In which I get some more “on me own!” time, and commit a couple of thoroughly dozy mistakes which happily fail to bend anything.
Having missed last week’s lesson through bucketing downpours, I managed to squeeze in a half hour booking the following, almost fully booked, Saturday.
The weather did not start out much more promising, but by the afternoon when I phoned to check, it was looked doable, if not brilliant. Low cloud had kept the school on the ground all morning and the flight before mine (two young lads on a trial flight), had been the first one which had escaped being cancelled.
The first circuit was pronounced acceptable, with a few caveats–a warning to keep an eye on the weather and fly a tighter circuit up the valley instead of along the hill if needed. The cloudbase is generally higher there. This instruction came with an emphatic, “Don’t what ever you do go into cloud!”
Then Keith had me pull across to the intersection to let him out. Happily free of the numbing alarm which had greeted this instruction last time, I did so, and in my haste to be off I suspect nearly flattened him with the propwash!
This time I refrained from talking to myself in the climbout and eagerly looked around instead. Behind me, inland, the weather did look a bit on the black side, but it was clear of the circuit and even over the high ground the cloudbase seemed fine. It would have taken a lot more than a bit of damp weather to wipe the grin off my face.
Back on the runway, Laurie and another student were taking off, to do some circuit flying as well, and I kept a wary eye on his backtrack as I approached the end of the downwind leg. I wondered whether I should extend a bit. In fact I paid rather too much attention to what he was doing and left my checks rather late.
In any case, I didn’t extend very much and he was off well before I turned final. I landed reasonably with plenty of runway remaining, straightened up as bit, as I was somewhat left of centre again, and applied full power.
Quick glance at the ASI showed I was very nearly at 60 knots already and a few moments later I was back in the air. But something didn’t feel quite right. Normally I need to trim forwards a bit after a touch and go–this time I was holding back pressure to keep the nose at its usual attitude. And I definitely was not climbing with the same sprightly speed as the first go.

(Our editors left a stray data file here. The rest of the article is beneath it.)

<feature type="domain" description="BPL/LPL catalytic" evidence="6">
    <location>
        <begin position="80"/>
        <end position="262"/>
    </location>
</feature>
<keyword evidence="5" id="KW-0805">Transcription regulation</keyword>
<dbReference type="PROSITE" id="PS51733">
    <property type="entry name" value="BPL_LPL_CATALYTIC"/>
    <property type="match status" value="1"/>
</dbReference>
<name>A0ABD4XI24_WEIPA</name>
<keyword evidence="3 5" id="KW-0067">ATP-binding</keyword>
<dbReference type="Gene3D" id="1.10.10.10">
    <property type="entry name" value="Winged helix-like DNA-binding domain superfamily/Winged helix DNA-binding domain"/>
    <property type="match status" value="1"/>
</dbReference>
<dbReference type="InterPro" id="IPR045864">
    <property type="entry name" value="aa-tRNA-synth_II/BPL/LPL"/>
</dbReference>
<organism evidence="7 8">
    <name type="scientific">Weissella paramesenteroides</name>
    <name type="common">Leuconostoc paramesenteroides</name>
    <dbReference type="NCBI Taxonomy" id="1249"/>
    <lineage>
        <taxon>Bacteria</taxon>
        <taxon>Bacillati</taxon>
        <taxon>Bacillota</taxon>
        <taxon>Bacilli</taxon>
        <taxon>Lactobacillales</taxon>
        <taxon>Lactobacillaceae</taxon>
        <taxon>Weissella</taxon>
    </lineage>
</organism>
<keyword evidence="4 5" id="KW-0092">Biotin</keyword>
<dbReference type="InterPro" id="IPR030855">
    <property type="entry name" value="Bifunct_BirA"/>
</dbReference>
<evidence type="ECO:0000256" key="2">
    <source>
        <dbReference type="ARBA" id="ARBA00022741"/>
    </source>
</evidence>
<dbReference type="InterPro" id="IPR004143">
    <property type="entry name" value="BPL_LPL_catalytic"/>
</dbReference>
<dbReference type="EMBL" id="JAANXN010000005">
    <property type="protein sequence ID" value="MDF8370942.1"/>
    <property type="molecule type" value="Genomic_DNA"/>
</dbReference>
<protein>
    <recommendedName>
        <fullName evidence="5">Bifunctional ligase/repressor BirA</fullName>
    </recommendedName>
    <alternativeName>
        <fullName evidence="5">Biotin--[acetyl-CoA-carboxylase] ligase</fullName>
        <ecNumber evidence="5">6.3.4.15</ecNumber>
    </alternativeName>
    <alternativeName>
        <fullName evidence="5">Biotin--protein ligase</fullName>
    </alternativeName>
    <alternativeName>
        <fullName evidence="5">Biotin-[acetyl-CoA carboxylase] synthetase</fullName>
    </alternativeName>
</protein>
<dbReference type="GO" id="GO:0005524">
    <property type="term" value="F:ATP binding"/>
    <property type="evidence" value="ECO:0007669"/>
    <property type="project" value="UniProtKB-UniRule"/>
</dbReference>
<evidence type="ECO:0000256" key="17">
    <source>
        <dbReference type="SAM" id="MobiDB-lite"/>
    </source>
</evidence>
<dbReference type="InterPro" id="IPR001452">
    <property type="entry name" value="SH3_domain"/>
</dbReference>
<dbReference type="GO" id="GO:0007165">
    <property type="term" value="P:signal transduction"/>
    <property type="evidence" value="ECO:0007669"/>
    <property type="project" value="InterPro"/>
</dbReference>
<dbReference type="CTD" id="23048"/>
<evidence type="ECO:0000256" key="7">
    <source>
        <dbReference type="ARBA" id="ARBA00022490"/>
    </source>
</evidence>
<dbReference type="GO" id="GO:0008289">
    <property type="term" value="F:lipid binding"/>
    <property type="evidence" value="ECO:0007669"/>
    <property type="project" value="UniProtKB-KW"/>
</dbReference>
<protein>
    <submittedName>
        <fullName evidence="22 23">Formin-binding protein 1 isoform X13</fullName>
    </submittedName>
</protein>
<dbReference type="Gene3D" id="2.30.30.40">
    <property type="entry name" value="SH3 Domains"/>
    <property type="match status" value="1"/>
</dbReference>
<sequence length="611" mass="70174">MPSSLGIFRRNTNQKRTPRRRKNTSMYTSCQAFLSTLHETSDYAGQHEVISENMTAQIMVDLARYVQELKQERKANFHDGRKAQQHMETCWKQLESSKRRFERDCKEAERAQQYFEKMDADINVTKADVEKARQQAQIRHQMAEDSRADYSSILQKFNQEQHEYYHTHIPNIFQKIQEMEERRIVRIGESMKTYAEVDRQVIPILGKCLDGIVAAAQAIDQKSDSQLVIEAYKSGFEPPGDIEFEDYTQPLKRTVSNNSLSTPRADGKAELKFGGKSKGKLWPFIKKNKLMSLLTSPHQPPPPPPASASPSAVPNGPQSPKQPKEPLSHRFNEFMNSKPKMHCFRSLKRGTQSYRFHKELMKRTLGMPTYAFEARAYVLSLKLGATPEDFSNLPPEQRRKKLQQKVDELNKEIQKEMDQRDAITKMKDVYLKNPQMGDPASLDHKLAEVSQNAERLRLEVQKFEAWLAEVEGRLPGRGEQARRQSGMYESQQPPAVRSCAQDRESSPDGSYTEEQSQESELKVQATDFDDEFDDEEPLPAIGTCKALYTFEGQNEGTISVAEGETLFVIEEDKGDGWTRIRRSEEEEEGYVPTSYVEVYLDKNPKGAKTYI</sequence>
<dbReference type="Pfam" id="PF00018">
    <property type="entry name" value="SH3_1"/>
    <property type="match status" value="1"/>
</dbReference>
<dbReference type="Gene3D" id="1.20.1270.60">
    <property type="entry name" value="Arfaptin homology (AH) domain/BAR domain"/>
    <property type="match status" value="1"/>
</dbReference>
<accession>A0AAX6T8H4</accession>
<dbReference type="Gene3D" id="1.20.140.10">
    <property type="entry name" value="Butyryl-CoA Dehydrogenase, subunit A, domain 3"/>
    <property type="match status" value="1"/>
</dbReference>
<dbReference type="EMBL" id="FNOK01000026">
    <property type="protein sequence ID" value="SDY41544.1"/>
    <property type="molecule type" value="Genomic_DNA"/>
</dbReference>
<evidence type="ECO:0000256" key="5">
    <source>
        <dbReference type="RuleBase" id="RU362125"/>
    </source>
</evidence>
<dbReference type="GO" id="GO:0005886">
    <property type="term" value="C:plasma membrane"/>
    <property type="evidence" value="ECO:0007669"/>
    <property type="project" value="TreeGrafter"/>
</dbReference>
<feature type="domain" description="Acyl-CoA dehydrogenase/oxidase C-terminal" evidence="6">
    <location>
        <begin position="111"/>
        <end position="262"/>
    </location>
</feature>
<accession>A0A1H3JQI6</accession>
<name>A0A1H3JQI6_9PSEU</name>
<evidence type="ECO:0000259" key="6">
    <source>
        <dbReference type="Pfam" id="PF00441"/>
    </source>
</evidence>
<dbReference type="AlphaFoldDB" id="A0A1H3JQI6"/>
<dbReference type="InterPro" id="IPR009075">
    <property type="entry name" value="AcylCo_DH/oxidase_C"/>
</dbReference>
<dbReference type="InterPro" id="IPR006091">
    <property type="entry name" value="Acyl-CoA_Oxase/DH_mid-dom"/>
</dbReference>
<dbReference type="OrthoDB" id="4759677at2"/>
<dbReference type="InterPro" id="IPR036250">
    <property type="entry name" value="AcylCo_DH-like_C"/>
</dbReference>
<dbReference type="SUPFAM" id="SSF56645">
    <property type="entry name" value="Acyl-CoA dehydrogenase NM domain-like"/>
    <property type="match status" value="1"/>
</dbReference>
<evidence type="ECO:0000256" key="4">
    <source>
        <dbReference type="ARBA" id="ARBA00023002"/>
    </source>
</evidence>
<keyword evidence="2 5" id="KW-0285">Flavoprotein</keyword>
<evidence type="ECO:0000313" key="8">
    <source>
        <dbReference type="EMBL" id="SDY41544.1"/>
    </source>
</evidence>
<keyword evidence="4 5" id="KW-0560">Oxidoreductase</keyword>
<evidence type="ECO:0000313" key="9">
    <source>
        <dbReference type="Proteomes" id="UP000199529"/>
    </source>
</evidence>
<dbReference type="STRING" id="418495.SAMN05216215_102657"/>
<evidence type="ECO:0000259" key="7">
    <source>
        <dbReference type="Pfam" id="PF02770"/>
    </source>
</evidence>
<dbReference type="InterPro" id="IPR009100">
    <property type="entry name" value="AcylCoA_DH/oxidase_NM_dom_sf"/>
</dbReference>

Starting to feel the twinges of concern, I glanced at the tacho, which was showing full power, and reached uncertainly for the trimmer, even though I knew it didn’t feel right to need back trim now. As I reached for it, my hand hit (literally) upon the problem. The flap lever. When climbing, this is not generally in a position to bump my hand against en route from throttle to trimmer. But there it was–pointing resolutely up at the roof.
I’d gone and taken off with the bloody things still full down, hadn’t I?
Not entirely certain whether to berate myself for an idiot or grin with relief that there was nothing horribly wrong with the aeroplane, I put them away and tried to compose myself.
Fortunately the flaps on the Tomahawk are rather weedy and the incident was embarrassing rather than dangerous. Not the point of course, as plenty of types would have got me into bigger trouble (or into the race track via the fence). I don’t believe I’ll be making that particular mistake again. I did not like the feeling one bit!
With that minor drama out of the way my attention returned to my other point of concern–the other Tomahawk in the circuit. There was nothing especially wrong with our separation but it was the first time I’d shared the circuit without a second pair of eyes as lookout and, again, I found myself becoming a bit too distracted by what that other aeroplane was up to.
The landing was what I think is generally referred to as ‘uneventful’, though I was a bit irritated at myself for yet again being off centre and my parking definitely needs work.
There was more mickey-taking than bollocking over the flap fiasco, though I did discover someone had tried to call me on the radio to remind me. I’d utterly failed to hear or register that.
Why did I do it? Part of the advantage of going to the airfield by train is ample time to reflect on these kind of things on the way back. I do think it was simply a case of rushing and not thinking through properly what I was doing. The transition from landing to accelerating again in a touch and go tends to seem a little hectic at the best of times, never mind the added brain frazzle of it being the first time you’ve done it on your own. Logically, with hindsight, the extra acceleration with the flaps up would probably have more than compensated for the extra runway used slowing down while checking I’d retracted them before applying power.
More haste–less speed!
I’ve got a whole hour booked next time so will hopefully get a few more T&Gs in to fix those sort of details a bit more thoroughly.